In viewing the Web as a system for inquiry, he notes currency of information and visual appeal as strengths, but asks key questions about how the Web is useful to students:

  • How do they find and validate information?
  • What processes occur during and what products evolve from their searches?
  • Do their attitudes change?

and to teachers:

  • How do they incorporate the Web into the classroom?
  • How much structure should be provided?
  • How do they assess learning?


More importantly, Windschitl views the Web as a communication medium which can broaden perspectives and also allow students to produce messages for other students. While acknowledging the more informal nature of electronic communication, he asks if students can develop new ways of communicating and sharing meaning (academic or social) using the Web. While acknowledging the potential of  computer-based instruction to provide superior learning outcomes, he notes that the benefits may be due to superior instructional design rather than the affordances of the technologies themselves.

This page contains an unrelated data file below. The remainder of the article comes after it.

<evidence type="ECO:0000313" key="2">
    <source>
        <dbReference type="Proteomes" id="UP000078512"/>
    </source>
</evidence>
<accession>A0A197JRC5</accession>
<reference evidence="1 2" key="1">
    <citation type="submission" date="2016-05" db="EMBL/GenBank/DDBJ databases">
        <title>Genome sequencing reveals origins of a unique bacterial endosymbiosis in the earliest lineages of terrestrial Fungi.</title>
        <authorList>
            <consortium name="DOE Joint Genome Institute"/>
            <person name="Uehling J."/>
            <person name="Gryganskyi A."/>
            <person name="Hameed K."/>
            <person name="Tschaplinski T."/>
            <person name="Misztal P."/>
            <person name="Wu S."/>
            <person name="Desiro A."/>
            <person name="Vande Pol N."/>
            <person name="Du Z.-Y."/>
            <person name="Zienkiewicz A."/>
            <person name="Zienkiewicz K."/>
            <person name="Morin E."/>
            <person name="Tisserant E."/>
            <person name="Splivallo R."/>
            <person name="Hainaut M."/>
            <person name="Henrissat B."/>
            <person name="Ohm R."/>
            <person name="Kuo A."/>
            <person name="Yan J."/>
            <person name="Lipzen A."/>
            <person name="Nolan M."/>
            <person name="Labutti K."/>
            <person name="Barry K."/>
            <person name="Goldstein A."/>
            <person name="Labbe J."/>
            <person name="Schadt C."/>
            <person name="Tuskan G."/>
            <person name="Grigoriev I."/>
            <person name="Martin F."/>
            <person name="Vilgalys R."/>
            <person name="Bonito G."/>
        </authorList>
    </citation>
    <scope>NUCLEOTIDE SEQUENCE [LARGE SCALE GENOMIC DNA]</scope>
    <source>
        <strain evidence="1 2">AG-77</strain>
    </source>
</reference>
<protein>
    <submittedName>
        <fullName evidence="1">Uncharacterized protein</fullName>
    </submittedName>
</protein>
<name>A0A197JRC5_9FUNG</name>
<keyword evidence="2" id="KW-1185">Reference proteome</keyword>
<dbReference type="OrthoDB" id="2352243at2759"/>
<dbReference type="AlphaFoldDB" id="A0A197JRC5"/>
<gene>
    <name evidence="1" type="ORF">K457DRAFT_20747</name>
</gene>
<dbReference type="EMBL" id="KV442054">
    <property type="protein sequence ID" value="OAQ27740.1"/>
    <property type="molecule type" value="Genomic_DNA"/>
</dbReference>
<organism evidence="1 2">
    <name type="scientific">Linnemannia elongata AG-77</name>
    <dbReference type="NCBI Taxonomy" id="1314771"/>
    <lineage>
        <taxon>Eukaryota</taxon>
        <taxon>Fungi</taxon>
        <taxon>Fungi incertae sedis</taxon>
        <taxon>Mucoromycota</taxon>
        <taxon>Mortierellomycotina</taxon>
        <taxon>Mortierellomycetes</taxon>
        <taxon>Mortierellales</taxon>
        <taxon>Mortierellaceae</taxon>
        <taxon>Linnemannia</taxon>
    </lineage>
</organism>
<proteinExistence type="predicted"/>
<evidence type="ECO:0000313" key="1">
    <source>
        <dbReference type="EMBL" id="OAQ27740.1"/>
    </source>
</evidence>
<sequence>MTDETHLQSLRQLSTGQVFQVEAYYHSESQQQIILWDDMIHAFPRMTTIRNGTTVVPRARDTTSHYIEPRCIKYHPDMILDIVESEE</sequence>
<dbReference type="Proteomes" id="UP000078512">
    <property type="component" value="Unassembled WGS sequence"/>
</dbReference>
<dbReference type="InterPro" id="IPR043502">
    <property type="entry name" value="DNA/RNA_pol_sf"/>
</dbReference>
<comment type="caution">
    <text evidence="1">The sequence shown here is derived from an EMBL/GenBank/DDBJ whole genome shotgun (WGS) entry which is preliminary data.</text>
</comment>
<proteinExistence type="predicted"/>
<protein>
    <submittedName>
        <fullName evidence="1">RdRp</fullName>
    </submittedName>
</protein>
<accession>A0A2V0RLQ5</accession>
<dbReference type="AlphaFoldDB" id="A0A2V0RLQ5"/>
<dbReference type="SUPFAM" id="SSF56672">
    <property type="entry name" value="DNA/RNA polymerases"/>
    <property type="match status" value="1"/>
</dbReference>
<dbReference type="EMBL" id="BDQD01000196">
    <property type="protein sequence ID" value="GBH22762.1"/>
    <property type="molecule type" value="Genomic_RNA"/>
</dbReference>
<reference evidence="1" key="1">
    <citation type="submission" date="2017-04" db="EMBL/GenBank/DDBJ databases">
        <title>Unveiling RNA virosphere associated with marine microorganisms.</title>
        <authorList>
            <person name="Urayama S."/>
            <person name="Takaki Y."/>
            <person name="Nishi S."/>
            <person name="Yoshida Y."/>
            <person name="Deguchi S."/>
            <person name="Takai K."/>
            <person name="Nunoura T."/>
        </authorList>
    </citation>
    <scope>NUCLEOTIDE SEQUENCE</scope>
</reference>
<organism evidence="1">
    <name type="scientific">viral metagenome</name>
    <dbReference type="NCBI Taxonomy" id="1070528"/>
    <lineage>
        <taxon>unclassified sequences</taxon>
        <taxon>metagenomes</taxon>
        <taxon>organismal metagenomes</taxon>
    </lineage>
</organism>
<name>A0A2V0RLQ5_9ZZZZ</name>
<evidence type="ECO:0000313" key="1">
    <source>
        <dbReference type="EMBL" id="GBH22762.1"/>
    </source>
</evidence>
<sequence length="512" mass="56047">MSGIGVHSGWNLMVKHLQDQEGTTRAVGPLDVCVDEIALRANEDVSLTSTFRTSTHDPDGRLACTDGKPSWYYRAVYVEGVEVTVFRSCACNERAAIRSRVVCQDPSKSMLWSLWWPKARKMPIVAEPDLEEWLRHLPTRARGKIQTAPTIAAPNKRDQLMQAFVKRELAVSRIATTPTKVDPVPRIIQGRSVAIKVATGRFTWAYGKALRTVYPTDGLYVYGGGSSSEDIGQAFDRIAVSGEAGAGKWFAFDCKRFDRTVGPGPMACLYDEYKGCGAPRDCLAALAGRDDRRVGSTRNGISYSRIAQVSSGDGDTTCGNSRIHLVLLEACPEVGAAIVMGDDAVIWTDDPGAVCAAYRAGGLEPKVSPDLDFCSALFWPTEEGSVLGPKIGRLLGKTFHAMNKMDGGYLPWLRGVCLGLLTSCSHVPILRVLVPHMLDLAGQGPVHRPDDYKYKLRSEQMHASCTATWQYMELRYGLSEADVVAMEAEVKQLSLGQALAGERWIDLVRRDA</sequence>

A Research Methodology

Windschitl suggests using grounded theory (the discovery and generation of theory from data gathered during research); he argues that a semiotic view, whereby meaning emerges from both the source and the destination, may be appropriate because the Web’s communicative environment is more directly controlled by other people. Windschitl concludes by asking questions that we are still asking a decade later: